5 challenges that blindside rookie COs
Staying positive is priority number one when working in corrections
By C1 Staff
Although it’s not easy being a correctional officer at any stage of your career, there are particular challenges that come with being a rookie.
We asked our Facebook fans about the difficulties of the job for those just starting out. Here are five tips that can help you avoid getting blindsided.
1. It’s nothing personal
Many of our users stressed the importance of remembering that you need to separate the job from yourself. Inmates will take out their anger and frustrations on you – it’s part of the job and you need to keep in mind that they aren’t talking to you as an individual, but simply to the uniform you are wearing.
“The inmates will say and do things to try getting under your skin, what else do they have to entertain themselves? If you can't separate that from who you are, and what your job is, it is going to be a very tough job for you,” Carrie Lehmann wrote.
2. Keep up the count
You are there, ultimately, to keep track of your inmates – and it’s a responsibility you should be constantly aware of.
“Make sure your count is right at all times, even when it isn't count time,” Jason Hill wrote. “If you have porters, outside trips, vocational workers, mess hall/main kitchen workers, or whatever it may be, know where they're going. Know when and how many left your unit. Know which officer escorted them off your unit. And know when they're coming back. When you relieve someone, always ask how many total inmates are on the unit, how many are physically present, how many are out, who is out, and where they are out to.”
3. Inmates are not your friends
It’s easy to fall into the trap of becoming Officer Too-Friendly when inmates are nice to you, but remember that behind kind words are often ulterior motives. Don’t get drawn into the mind games inmates play that are masked by friendliness. Many of our users echoed the same mantra: firm, fair and consistent. Don’t make promises to inmates you cannot keep and never let the line between corrections officer and inmate become blurred. You have authority over them and that needs to be established early on.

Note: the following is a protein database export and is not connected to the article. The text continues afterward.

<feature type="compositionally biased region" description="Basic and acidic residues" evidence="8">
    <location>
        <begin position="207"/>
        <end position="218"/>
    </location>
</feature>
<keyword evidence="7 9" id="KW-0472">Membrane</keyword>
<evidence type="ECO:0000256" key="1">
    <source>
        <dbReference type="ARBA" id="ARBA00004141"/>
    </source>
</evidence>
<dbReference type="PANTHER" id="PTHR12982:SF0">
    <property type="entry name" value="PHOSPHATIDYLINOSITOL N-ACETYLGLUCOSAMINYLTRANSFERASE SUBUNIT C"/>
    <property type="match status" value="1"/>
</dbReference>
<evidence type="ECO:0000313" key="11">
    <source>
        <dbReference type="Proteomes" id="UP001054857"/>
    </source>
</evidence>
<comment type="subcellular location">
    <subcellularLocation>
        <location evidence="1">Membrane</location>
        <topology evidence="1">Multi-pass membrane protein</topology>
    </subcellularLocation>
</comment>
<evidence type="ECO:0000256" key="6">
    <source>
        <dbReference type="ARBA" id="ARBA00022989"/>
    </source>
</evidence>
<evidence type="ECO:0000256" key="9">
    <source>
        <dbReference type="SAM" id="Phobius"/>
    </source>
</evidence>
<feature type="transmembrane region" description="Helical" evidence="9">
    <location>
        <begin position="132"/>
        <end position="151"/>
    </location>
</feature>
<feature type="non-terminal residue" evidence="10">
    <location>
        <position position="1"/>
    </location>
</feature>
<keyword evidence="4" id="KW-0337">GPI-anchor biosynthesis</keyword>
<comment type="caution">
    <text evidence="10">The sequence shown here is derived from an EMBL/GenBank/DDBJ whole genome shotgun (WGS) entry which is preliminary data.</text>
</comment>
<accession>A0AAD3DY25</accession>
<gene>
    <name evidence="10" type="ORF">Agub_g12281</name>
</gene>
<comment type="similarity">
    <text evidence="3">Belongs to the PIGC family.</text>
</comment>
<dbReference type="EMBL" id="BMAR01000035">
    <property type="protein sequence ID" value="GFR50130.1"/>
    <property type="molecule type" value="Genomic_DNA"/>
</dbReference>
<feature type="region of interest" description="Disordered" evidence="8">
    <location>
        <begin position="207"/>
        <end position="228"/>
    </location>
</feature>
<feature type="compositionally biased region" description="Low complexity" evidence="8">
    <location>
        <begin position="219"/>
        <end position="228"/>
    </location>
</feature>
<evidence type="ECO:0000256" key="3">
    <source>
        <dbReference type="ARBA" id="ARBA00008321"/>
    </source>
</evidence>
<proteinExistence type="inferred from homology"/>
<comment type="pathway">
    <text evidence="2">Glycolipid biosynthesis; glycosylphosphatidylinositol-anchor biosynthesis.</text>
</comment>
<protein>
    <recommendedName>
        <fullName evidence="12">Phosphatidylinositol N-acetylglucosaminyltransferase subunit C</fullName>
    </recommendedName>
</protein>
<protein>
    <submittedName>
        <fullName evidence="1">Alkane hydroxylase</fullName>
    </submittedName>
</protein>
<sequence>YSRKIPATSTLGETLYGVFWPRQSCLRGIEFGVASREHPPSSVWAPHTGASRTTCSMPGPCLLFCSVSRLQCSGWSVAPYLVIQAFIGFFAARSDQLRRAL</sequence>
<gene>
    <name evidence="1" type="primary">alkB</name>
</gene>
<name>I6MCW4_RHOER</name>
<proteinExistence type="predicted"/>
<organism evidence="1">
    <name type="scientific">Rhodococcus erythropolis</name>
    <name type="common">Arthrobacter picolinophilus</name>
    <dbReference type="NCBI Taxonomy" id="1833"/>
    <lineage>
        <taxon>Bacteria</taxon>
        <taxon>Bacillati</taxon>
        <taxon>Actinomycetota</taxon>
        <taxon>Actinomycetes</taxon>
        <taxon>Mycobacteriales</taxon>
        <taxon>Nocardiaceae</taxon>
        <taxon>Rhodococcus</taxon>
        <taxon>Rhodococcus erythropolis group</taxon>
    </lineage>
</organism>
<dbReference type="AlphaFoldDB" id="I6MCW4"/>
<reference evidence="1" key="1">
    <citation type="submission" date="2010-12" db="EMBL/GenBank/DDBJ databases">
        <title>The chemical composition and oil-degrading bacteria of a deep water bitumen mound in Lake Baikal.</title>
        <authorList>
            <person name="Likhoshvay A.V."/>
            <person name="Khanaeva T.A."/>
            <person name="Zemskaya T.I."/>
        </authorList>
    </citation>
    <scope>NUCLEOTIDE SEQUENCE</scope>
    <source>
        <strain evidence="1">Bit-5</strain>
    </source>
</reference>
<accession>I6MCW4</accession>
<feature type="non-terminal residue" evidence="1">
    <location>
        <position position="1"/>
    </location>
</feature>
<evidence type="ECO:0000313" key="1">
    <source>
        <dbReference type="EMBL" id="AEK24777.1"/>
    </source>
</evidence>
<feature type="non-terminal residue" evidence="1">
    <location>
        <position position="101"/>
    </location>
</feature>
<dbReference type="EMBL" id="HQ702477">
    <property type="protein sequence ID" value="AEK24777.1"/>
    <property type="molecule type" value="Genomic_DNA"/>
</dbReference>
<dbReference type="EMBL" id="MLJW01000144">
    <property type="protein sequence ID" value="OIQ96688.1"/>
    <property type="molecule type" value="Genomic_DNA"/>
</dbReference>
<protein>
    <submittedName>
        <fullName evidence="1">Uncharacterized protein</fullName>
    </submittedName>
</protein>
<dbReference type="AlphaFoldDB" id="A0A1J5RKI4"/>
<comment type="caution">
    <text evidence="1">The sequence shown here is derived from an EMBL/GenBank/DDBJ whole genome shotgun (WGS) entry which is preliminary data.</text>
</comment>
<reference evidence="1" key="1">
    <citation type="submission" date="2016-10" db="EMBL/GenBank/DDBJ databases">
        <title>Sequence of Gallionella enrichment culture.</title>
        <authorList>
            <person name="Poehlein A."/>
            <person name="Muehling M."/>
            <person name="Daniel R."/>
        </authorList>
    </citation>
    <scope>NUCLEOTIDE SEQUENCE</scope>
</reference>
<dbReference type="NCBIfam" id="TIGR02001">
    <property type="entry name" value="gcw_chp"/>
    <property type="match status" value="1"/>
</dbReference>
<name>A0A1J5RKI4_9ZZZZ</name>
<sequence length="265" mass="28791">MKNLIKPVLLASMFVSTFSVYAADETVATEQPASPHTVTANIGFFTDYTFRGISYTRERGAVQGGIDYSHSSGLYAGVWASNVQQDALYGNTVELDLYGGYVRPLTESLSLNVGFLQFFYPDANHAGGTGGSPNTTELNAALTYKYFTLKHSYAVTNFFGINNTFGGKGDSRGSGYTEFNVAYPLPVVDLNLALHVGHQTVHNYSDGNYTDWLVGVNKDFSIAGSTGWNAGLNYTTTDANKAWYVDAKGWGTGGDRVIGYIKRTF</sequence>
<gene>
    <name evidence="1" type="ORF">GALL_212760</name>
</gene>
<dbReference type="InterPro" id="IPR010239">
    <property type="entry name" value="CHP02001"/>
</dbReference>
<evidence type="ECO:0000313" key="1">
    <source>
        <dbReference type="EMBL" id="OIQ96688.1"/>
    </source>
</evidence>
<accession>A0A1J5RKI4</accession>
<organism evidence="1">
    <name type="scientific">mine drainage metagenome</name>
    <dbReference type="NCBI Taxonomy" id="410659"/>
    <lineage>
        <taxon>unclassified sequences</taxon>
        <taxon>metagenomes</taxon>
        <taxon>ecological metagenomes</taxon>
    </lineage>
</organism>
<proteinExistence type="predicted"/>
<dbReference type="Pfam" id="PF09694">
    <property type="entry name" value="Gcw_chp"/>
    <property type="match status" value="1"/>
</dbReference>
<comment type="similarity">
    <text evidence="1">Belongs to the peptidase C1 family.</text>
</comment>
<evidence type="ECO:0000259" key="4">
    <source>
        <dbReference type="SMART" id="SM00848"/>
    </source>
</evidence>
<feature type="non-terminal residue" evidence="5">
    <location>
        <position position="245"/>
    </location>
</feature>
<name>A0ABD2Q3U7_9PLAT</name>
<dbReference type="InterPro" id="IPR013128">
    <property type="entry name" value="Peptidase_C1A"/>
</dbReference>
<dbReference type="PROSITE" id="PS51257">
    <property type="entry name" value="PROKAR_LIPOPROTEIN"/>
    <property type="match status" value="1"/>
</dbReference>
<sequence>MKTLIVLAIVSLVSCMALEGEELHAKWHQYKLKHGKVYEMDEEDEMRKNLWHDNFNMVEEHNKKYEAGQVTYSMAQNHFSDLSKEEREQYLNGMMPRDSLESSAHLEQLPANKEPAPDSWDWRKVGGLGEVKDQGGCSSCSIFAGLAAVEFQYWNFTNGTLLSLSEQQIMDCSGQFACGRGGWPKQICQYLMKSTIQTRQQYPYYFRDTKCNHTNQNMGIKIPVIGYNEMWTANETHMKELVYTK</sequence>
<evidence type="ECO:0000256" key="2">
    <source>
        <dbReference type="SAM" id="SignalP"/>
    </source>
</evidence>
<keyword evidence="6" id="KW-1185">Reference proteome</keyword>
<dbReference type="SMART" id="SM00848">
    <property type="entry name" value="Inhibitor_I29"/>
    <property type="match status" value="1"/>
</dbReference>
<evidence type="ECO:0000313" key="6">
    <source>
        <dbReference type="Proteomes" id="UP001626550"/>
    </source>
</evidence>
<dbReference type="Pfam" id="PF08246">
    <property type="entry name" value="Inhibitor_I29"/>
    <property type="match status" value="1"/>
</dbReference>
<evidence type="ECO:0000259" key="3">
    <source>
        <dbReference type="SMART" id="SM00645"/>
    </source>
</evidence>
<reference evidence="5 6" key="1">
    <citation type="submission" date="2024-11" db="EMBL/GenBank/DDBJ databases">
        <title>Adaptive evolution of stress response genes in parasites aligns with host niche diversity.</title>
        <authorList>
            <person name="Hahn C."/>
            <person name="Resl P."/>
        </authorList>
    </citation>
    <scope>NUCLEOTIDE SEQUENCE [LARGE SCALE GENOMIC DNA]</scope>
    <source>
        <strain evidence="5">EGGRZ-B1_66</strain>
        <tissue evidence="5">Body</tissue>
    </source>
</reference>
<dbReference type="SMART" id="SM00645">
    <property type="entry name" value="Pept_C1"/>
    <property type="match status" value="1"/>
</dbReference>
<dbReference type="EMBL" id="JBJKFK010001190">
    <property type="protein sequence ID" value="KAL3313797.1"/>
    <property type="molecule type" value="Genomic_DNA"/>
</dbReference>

“Take into consideration that these offenders have all day to come up with ways to get you to do what they want,” Crystal Hanna wrote.
Again, establishing authority and boundaries is particularly important in the beginning. “They [inmates] will push you at first to see how much they can get away with. The first week or so is tough because they are sizing you up like you are doing them. Don't get overwhelmed; just take it day by day because every day it's something new,” Kailin Kruger wrote.
Joe Rutigliano urged rookies not to be gullible. “If an inmate is complimenting you or praising you, he is really just trying to manipulate you,” he wrote.
While you’re not there to make friends, it’s still a vital part of the job to show inmates respect. Jordan Barnard wrote: “You have to learn where the thin line is between being respectful and professional and being a pushover but at the same time being firm and ensuring that inmates follow the rules. The best advice I could give is to constantly be alert and assume everyone is a threat, but understand that to get respect, you have to give respect.”
4. Don’t let negativity get the best of you
The darkness inherent in the job can easily overwhelm a person who is just beginning to be exposed to it. Many COs stated that staying positive is priority number one when working in corrections.
“Always find the positive in any situation and stick with those who stay positive with you,” Kailin Kruger wrote.
Try not to take the job home with you. Finding time for friends, family, and keeping up a healthy personal life will go a long way in getting you through the tougher moments on the job.
“Just don't get caught up in the cynicism and negativity. Stay true to yourself,” Cheryl Lynn wrote.
5. Don’t be afraid to ask for help – and always listen
When you’re just starting out, it isn’t expected that you will know everything. Don’t be embarrassed or ashamed to seek help or guidance when you need it.
“Listen a lot – don't assume you know everything. If you go in there with the attitude that you know everything, no one will want to help you. Especially for a new jack, if someone says, ‘let me show you how to do this’ even if you already know, don't say ‘I got this.’ Accept the help and say, ‘Thanks, I appreciate you showing me that.’”
This article, originally published 03/28/2016, has been updated.